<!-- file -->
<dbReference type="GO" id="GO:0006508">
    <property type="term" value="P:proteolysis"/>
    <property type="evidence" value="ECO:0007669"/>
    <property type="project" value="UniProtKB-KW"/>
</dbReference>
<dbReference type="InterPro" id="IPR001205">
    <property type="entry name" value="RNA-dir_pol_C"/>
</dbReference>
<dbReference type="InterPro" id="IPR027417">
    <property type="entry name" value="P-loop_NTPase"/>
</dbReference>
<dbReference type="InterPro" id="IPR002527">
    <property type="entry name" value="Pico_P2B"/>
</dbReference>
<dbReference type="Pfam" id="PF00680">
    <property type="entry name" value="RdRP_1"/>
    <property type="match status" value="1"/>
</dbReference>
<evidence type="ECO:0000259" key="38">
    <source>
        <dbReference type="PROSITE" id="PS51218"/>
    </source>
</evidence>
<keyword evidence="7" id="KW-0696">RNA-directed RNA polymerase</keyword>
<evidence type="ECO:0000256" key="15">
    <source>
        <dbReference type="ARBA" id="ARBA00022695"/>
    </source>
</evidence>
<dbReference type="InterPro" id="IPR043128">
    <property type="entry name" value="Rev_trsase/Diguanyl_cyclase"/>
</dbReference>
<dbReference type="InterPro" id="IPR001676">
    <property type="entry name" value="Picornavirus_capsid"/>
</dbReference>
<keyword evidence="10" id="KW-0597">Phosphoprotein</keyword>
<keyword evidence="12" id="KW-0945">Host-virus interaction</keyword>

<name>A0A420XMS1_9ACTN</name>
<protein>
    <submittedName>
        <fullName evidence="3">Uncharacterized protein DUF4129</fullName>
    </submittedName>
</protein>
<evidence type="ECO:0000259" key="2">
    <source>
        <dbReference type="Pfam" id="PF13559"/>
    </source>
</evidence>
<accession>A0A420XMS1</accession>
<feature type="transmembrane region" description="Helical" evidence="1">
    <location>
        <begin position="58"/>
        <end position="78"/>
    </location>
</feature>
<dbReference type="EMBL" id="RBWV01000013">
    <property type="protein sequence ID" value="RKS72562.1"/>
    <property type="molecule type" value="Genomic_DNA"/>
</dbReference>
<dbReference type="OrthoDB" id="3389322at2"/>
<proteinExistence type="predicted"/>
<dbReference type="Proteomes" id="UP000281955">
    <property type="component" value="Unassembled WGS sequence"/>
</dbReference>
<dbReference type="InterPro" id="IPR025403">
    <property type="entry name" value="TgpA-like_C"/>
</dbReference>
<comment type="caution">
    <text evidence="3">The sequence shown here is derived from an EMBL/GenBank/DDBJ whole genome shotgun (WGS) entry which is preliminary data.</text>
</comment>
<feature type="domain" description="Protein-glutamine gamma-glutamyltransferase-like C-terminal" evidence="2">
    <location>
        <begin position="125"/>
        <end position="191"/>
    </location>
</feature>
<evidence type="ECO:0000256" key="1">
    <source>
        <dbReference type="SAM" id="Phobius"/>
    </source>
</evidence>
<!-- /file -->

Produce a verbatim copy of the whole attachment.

<dbReference type="GO" id="GO:0006508">
    <property type="term" value="P:proteolysis"/>
    <property type="evidence" value="ECO:0007669"/>
    <property type="project" value="UniProtKB-KW"/>
</dbReference>
<dbReference type="InterPro" id="IPR001205">
    <property type="entry name" value="RNA-dir_pol_C"/>
</dbReference>
<dbReference type="InterPro" id="IPR027417">
    <property type="entry name" value="P-loop_NTPase"/>
</dbReference>
<dbReference type="InterPro" id="IPR002527">
    <property type="entry name" value="Pico_P2B"/>
</dbReference>
<dbReference type="Pfam" id="PF00680">
    <property type="entry name" value="RdRP_1"/>
    <property type="match status" value="1"/>
</dbReference>
<evidence type="ECO:0000259" key="38">
    <source>
        <dbReference type="PROSITE" id="PS51218"/>
    </source>
</evidence>
<keyword evidence="7" id="KW-0696">RNA-directed RNA polymerase</keyword>
<evidence type="ECO:0000256" key="15">
    <source>
        <dbReference type="ARBA" id="ARBA00022695"/>
    </source>
</evidence>
<dbReference type="InterPro" id="IPR043128">
    <property type="entry name" value="Rev_trsase/Diguanyl_cyclase"/>
</dbReference>
<dbReference type="InterPro" id="IPR001676">
    <property type="entry name" value="Picornavirus_capsid"/>
</dbReference>
<keyword evidence="10" id="KW-0597">Phosphoprotein</keyword>
<keyword evidence="12" id="KW-0945">Host-virus interaction</keyword>

<name>A0A420XMS1_9ACTN</name>
<protein>
    <submittedName>
        <fullName evidence="3">Uncharacterized protein DUF4129</fullName>
    </submittedName>
</protein>
<evidence type="ECO:0000259" key="2">
    <source>
        <dbReference type="Pfam" id="PF13559"/>
    </source>
</evidence>
<accession>A0A420XMS1</accession>
<feature type="transmembrane region" description="Helical" evidence="1">
    <location>
        <begin position="58"/>
        <end position="78"/>
    </location>
</feature>
<dbReference type="EMBL" id="RBWV01000013">
    <property type="protein sequence ID" value="RKS72562.1"/>
    <property type="molecule type" value="Genomic_DNA"/>
</dbReference>
<dbReference type="OrthoDB" id="3389322at2"/>
<proteinExistence type="predicted"/>
<dbReference type="Proteomes" id="UP000281955">
    <property type="component" value="Unassembled WGS sequence"/>
</dbReference>
<dbReference type="InterPro" id="IPR025403">
    <property type="entry name" value="TgpA-like_C"/>
</dbReference>
<comment type="caution">
    <text evidence="3">The sequence shown here is derived from an EMBL/GenBank/DDBJ whole genome shotgun (WGS) entry which is preliminary data.</text>
</comment>
<feature type="domain" description="Protein-glutamine gamma-glutamyltransferase-like C-terminal" evidence="2">
    <location>
        <begin position="125"/>
        <end position="191"/>
    </location>
</feature>
<evidence type="ECO:0000256" key="1">
    <source>
        <dbReference type="SAM" id="Phobius"/>
    </source>
</evidence>